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We often confuse our fitness goals - do we want to lose weight or stay fit? Are they the same thing? Here's an interesting take.
We often confuse our fitness goals – do we want to lose weight or stay fit? Are they the same thing? Here’s an interesting take.
“How many kilos have you shed? Oh! I just managed to get rid of this flab!”
“I have to lose at least 15 kilos so that I can fit into my gown from college days!”
“I am on a crash diet! I am missing food already!”
“I am not motivated enough to work out!”
The rants never end. And so, never ends the feeling of not feeling good! We live in a world where we want everything – a good job, a good figure, fitness, happiness, and appreciation without working much towards earning them. That said, there has been a surge in the number of people aiming to lose weight rather than staying fit. Discussion forums are flooded with weight loss diets and videos of aerobics and yogic exercises.
The good part is, people love the idea of sporting a good, toned body. The bad part, however, is only concentrating on losing weight to earn that body. Fitness definitions vary from person to person. It is as variable as ‘what is right or wrong’. Many working people (men and women included), enroll in fitness programmes that promote a slim and trim body (with packs for men) rather than the idea of actual fitness, and then starts the difficulty.
First, binging at burger, pizza and fast food joints helps in earning unwanted pounds of flesh. Then, the fitness programs ask you to go on a diet that suddenly curbs your lustful cravings to eat cheese, butter and mayonnaise-loaded foods, and loads you with a lot of greens to eat and exercises to burn the calories settled in the waist and below, to make you sweat! A week passes, and people get back to the routine of binging on whatever was missed during the regimen. Not only does the reckless abuse of the body start, the cravings, instead of being satiated, hit a new high.
Losing weight is not always synonymous with staying fit. Staying fit happens when you build your stamina from the excess carbs that are waiting to burn.
We all love to eat. However, we all dread the word ‘calories’, though we love the same when it sounds like ‘calories burnt’, ‘calories down’ or ‘zero calories’. And, needless to say, we all love the idea of ‘hitting the gym’ (quite a fashion these days). Most importantly, whether or not we follow it, we totally adore the idea of staying fit, with a toned body sans water retention and dark circles.
The idea, when it reaches the stage of implementation, deviates from the idea of staying fit to simply losing weight. Skipping breakfast, killing the desire to satiate the frenzied taste buds, and directly jumping into a crash diet makes people hog on every rich food once the weight loss plan gets over, which is not good.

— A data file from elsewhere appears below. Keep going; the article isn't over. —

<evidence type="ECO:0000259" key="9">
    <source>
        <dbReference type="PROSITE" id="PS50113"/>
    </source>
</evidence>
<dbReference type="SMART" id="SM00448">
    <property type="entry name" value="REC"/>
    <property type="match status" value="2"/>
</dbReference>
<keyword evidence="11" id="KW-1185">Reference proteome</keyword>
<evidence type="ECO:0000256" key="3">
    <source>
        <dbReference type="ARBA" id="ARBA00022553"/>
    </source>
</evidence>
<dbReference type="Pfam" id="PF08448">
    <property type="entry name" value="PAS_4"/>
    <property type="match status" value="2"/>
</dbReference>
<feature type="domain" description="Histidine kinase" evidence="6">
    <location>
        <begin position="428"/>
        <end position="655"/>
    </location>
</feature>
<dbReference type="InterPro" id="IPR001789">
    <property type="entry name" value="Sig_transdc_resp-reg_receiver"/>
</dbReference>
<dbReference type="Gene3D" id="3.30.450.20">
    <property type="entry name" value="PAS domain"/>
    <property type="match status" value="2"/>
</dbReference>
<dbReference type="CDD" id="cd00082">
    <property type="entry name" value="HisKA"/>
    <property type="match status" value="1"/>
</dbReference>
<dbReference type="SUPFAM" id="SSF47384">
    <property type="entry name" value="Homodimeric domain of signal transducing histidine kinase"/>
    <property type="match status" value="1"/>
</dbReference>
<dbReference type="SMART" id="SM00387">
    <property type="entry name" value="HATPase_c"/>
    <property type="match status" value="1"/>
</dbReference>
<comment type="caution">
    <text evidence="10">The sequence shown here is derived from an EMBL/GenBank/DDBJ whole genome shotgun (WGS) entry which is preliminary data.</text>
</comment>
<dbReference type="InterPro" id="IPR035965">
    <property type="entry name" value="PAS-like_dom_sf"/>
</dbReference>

My parents have this Five point rule for healthy living
I have followed the above rules and it has helped me a lot. Motivation does not come from people around. It comes from within. It does not come by asking people for fitness advice or to give you company in what you have to do to stay fit. It comes from realising the fact: ‘now or never!’. Treat your body with respect. Work towards gaining self control. Make sure, with a healthy body, the mind stays healthy too. And then, you will find that your fitness shall speak for you in ways you wanted.
Pic credit: Tescho (Used under a CC license)
This piece was first published here.
A software engineer in the past, a content writer, an amateur blogger, an avid reader and traveler, an engaging conversationalist, an army wife, a pre school teacher and importantly, an incurable optimist! read more...
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For International Day of Elimination of Violence Against Women, let's look at how we 'accept' mothers who avenge violence against their kids, but not wives who fight back.
The silver screen is replete with depictions of male rage and men engaging in violence, but when women engage in violence, even when it is reactionary violence, it doesn’t sit right with us. We allow mothers (as portrayed in Sridevi’s Mom and Raveena Tandon’s Maatr) to avenge their daughters and resort to violence when all else fails, but when the abuser is an intimate partner, the rules appear to be different.
Depictions of female rage on screen garner mixed reactions. We root for protagonists and films we agree with like Mom or Maatr, but there are also films like Darlings which drew flak for its depictions of reactionary violence.
This begs the question, which women on screen are allowed to fight back and why do we root for some of these characters while refusing to see where others come from?
This Generation To Generation Violence towards A Daughter-in-law Needs To Stop!
It is ironic how women in the same home do not think twice before harassing a woman who left her parents and family behind to live with her husband.
“My daughter needs a husband who listens to her. He should leave his family to stay with her after marriage. He should be well-off and not let her do chores.”
“I also need an obedient daughter-in-law, who will be an unpaid servant and a punching bag who shouldn’t have a life of her own.”
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